Hot to Start Seed Indoors (Part 3 of 6): Seed Starting Containers

By: Maureen Gilmer

Six Pack

Six Pack: Keep newly sown seed moist under clear plastic wrap until seeds germinate, then the plastic comes off.

You can spend a lot of money buying kits and containers specially made for starting seed indoors. If you want to grow more for less, try germinating seed in recycled containers and save your money to buy quality Black Gold potting soils. The biggest challenge when germinating seed is keeping the soil evenly moist, but not wet. Let it go dry for just a day or two, and those tender young sprouts may wither. If you’re busy with the kids or gone at work all day, you won’t be able to rescue temporarily wilted sprouts. This means they suffer long enough to go into permanent wilt, which is irreversible. In dry climates the evaporation rates can double, making these regions the hardest places to grow anything from seed. One of the most common failures is due to sowing seed directly into deeper pots of soil. It’s because the surface of a larger soil mass quickly dries out while deeper down it may be very wet, even saturated. When you rewet the surface soil where seeds lie, you risk further saturation deeper down, which stimulates fungal diseases.

Cheese Tray

Cheese Tray: This tray and cover saved after an office party makes the perfect enclosure for germinating seeds in small containers.

For this reason, accomplished gardeners germinate their seed in shallow containers with a clear or translucent plastic top. Recycled clear plastic take-out food containers are ideal. Either way, the ability to close the top greatly reduces the rate of surface evaporation thereby maintaining moist conditions without applying more water. Just make sure there are holes in the top and bottom for oxygen and free drainage. For larger projects, consider using shallow under-bed storage boxes or try covering the top of any open nursery flat with food wrap to trap moisture. The goal of all these choices is to turn the container into a miniature greenhouse environment where seeds keep warm, stay evenly moist, and will be quick to germinate. Within this environment, control temperature and moisture levels by opening and closing the lid all or part way. This allows more or less air exchange during periods of wet or dry weather.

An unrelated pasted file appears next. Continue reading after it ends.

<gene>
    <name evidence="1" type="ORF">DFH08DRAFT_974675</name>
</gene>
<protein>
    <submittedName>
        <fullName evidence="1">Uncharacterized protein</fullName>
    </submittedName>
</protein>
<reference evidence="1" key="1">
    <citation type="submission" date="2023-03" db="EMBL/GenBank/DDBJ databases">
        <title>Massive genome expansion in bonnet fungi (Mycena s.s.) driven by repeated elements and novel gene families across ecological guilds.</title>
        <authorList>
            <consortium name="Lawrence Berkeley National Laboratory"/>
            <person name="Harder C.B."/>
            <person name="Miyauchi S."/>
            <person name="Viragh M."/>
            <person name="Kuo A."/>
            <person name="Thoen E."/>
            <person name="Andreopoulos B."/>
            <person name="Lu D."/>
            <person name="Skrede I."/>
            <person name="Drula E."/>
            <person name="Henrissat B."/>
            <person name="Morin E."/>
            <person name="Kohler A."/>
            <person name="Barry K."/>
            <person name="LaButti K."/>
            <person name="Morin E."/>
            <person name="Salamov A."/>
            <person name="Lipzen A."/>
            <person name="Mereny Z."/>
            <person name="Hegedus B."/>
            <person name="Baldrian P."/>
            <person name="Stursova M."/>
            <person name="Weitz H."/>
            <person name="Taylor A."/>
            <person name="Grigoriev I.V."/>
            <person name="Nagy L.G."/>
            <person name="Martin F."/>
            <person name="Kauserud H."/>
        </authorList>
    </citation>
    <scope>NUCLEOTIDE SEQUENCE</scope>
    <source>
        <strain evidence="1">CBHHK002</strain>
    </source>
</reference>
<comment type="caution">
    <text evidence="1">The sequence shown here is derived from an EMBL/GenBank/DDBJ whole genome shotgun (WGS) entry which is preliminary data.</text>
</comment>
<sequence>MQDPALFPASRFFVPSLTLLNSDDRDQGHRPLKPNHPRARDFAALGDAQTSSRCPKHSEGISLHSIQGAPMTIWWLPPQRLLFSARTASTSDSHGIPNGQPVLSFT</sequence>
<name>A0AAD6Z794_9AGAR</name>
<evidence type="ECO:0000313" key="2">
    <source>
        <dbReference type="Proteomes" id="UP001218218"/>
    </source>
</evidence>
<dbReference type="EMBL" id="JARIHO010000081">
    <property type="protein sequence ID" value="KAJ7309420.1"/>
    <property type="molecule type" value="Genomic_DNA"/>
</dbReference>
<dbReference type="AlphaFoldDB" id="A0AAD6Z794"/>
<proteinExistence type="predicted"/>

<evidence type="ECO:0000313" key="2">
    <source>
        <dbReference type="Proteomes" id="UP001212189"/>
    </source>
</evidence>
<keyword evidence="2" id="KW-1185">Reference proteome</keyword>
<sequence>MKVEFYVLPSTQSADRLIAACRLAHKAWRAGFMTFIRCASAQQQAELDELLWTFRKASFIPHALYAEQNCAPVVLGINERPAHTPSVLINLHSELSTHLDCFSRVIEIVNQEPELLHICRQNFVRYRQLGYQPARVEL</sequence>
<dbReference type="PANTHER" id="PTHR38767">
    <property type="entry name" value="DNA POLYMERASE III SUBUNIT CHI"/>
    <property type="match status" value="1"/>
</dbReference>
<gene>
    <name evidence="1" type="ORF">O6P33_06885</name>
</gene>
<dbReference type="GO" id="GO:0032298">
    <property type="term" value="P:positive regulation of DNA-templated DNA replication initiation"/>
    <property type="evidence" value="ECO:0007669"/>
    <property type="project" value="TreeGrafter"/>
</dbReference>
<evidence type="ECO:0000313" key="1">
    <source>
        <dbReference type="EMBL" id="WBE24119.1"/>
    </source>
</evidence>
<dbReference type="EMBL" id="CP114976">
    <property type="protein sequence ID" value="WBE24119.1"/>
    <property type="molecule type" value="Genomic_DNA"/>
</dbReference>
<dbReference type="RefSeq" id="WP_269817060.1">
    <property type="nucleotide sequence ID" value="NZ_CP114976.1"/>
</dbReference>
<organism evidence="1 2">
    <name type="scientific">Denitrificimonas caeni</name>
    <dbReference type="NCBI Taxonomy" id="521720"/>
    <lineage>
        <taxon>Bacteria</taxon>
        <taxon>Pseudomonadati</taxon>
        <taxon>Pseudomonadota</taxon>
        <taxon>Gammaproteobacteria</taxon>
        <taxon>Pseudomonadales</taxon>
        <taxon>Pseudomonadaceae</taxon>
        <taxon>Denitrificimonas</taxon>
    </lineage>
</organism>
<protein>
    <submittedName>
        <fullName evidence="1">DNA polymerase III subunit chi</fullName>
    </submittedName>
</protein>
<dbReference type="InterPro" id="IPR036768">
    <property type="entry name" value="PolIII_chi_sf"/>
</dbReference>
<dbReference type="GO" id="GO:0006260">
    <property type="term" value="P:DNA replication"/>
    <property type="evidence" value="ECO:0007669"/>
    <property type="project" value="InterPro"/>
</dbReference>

Salad Box

Salad Box: Clear-lidded take out boxes make ideal germination chambers.

Fill the bottom with a few inches of damp Black Gold Seedling Mix, which is actually a sterile soil-less media. Into this sow your seed. Once up and growing, each seedling will soon be transplanted into its own growing container. For this second stage use six packs or four inch pots and Black Gold Natural & Organic Potting Soil. The most important part of starting the garden indoors is your choice of containers. The right one makes this easy to do, but the wrong choice can leave you perpetually struggling to keep moisture and warmth at optimal levels. Yes, it may be easier to get started with an expensive growing kit, but you’ll pay for it. Why not reuse free plastic containers from salad boxes to yogurt cups to help the environment. Or use all those containers you saved from previous season’s nursery grown bedding plants. There’s no need to spend your money on anything except quality seed, starting media and organic potting soil to get your garden off to a screaming start indoors this year.

This article is part of a six-part series entitled How to Start Seed Indoors by expert garden writer and Black Gold contributor Maureen Gilmer.READ MORE ARTICLES FROM THIS SERIES… Intro: Germinating Vegetable Seeds Indoors: Get A Head Start This March

  1. How to Start Seed Indoors 1 of 6: Read The Seed Packet Before Starting Seed Indoors
  2. How to Start Seed Indoors 2 of 6: Use Clean Bedding to Prevent Damping Off
  3. How to Start Seed Indoors 3 of 6: Seed Starting Containers
  4. How to Start Seed Indoors 4 of 6: Sowing Your Seed Properly
  5. How to Start Seed Indoors 5 of 6: Proper Watering of Indoor Seedlings
  6. How to Start Seed Indoors 6 of 6: Transplant Seedlings Into Pots

About Maureen Gilmer

Maureen Gilmer has been a noted figure in horticultural journalism for over 30 years. She is author of 18 gardening books and writer of Yardsmart, a national column syndicated by Scripps Howard News Service. She is also garden columnist for the Desert Sun newspaper in the international resort town of Palm Springs. Maureen is a public speaker and former host of Weekend Gardening on the DIY Channel. She lives in Morongo Valley with her husband Jim and two rescue pit bulls. When not writing or photographing she is usually out riding her quarter horse.

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